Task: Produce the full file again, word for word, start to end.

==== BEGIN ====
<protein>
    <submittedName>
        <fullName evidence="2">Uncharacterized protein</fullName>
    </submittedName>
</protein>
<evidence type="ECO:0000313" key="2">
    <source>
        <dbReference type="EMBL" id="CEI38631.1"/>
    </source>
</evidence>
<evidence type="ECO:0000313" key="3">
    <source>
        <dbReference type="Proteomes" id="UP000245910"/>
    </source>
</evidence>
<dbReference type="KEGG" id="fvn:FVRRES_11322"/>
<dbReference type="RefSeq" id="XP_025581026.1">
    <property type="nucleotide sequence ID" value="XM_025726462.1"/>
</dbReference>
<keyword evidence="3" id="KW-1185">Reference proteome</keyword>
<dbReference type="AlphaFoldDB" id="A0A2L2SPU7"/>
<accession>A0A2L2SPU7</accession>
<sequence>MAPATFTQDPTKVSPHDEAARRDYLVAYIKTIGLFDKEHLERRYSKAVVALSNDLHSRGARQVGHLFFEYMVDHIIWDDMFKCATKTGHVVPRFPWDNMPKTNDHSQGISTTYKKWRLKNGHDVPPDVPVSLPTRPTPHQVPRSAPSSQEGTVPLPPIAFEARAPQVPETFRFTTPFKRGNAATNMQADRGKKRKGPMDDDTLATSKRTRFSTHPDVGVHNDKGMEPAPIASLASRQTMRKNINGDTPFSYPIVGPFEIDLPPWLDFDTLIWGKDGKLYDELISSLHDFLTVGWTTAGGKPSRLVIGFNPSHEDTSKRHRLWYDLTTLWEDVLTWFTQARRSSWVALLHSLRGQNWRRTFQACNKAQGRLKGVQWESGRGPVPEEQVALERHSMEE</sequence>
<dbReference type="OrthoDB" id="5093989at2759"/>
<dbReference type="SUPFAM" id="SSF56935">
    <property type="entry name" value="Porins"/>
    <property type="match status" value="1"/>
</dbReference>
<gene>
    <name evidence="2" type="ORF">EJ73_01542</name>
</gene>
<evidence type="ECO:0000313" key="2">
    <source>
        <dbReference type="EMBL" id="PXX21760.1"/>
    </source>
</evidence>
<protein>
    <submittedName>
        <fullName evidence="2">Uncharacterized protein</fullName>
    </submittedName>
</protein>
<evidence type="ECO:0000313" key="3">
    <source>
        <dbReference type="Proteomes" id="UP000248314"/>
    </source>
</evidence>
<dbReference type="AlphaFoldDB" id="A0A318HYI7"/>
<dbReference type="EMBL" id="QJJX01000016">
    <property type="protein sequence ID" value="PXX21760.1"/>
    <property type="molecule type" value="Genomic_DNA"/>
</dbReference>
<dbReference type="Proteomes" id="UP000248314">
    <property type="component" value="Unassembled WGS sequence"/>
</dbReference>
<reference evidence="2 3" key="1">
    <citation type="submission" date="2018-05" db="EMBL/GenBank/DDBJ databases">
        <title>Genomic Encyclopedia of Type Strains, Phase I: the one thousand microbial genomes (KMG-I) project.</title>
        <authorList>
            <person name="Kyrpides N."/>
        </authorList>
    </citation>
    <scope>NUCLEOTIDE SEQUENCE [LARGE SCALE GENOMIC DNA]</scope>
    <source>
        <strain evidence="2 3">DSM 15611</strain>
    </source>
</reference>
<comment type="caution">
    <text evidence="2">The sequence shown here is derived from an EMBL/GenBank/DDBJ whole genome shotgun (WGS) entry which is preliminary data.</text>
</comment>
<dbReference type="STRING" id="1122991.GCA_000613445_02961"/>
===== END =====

<protein>
    <submittedName>
        <fullName evidence="2">Uncharacterized protein</fullName>
    </submittedName>
</protein>
<evidence type="ECO:0000313" key="2">
    <source>
        <dbReference type="EMBL" id="CEI38631.1"/>
    </source>
</evidence>
<evidence type="ECO:0000313" key="3">
    <source>
        <dbReference type="Proteomes" id="UP000245910"/>
    </source>
</evidence>
<dbReference type="KEGG" id="fvn:FVRRES_11322"/>
<dbReference type="RefSeq" id="XP_025581026.1">
    <property type="nucleotide sequence ID" value="XM_025726462.1"/>
</dbReference>
<keyword evidence="3" id="KW-1185">Reference proteome</keyword>
<dbReference type="AlphaFoldDB" id="A0A2L2SPU7"/>
<accession>A0A2L2SPU7</accession>
<sequence>MAPATFTQDPTKVSPHDEAARRDYLVAYIKTIGLFDKEHLERRYSKAVVALSNDLHSRGARQVGHLFFEYMVDHIIWDDMFKCATKTGHVVPRFPWDNMPKTNDHSQGISTTYKKWRLKNGHDVPPDVPVSLPTRPTPHQVPRSAPSSQEGTVPLPPIAFEARAPQVPETFRFTTPFKRGNAATNMQADRGKKRKGPMDDDTLATSKRTRFSTHPDVGVHNDKGMEPAPIASLASRQTMRKNINGDTPFSYPIVGPFEIDLPPWLDFDTLIWGKDGKLYDELISSLHDFLTVGWTTAGGKPSRLVIGFNPSHEDTSKRHRLWYDLTTLWEDVLTWFTQARRSSWVALLHSLRGQNWRRTFQACNKAQGRLKGVQWESGRGPVPEEQVALERHSMEE</sequence>
<dbReference type="OrthoDB" id="5093989at2759"/>
<dbReference type="SUPFAM" id="SSF56935">
    <property type="entry name" value="Porins"/>
    <property type="match status" value="1"/>
</dbReference>
<gene>
    <name evidence="2" type="ORF">EJ73_01542</name>
</gene>
<evidence type="ECO:0000313" key="2">
    <source>
        <dbReference type="EMBL" id="PXX21760.1"/>
    </source>
</evidence>
<protein>
    <submittedName>
        <fullName evidence="2">Uncharacterized protein</fullName>
    </submittedName>
</protein>
<evidence type="ECO:0000313" key="3">
    <source>
        <dbReference type="Proteomes" id="UP000248314"/>
    </source>
</evidence>
<dbReference type="AlphaFoldDB" id="A0A318HYI7"/>
<dbReference type="EMBL" id="QJJX01000016">
    <property type="protein sequence ID" value="PXX21760.1"/>
    <property type="molecule type" value="Genomic_DNA"/>
</dbReference>
<dbReference type="Proteomes" id="UP000248314">
    <property type="component" value="Unassembled WGS sequence"/>
</dbReference>
<reference evidence="2 3" key="1">
    <citation type="submission" date="2018-05" db="EMBL/GenBank/DDBJ databases">
        <title>Genomic Encyclopedia of Type Strains, Phase I: the one thousand microbial genomes (KMG-I) project.</title>
        <authorList>
            <person name="Kyrpides N."/>
        </authorList>
    </citation>
    <scope>NUCLEOTIDE SEQUENCE [LARGE SCALE GENOMIC DNA]</scope>
    <source>
        <strain evidence="2 3">DSM 15611</strain>
    </source>
</reference>
<comment type="caution">
    <text evidence="2">The sequence shown here is derived from an EMBL/GenBank/DDBJ whole genome shotgun (WGS) entry which is preliminary data.</text>
</comment>
<dbReference type="STRING" id="1122991.GCA_000613445_02961"/>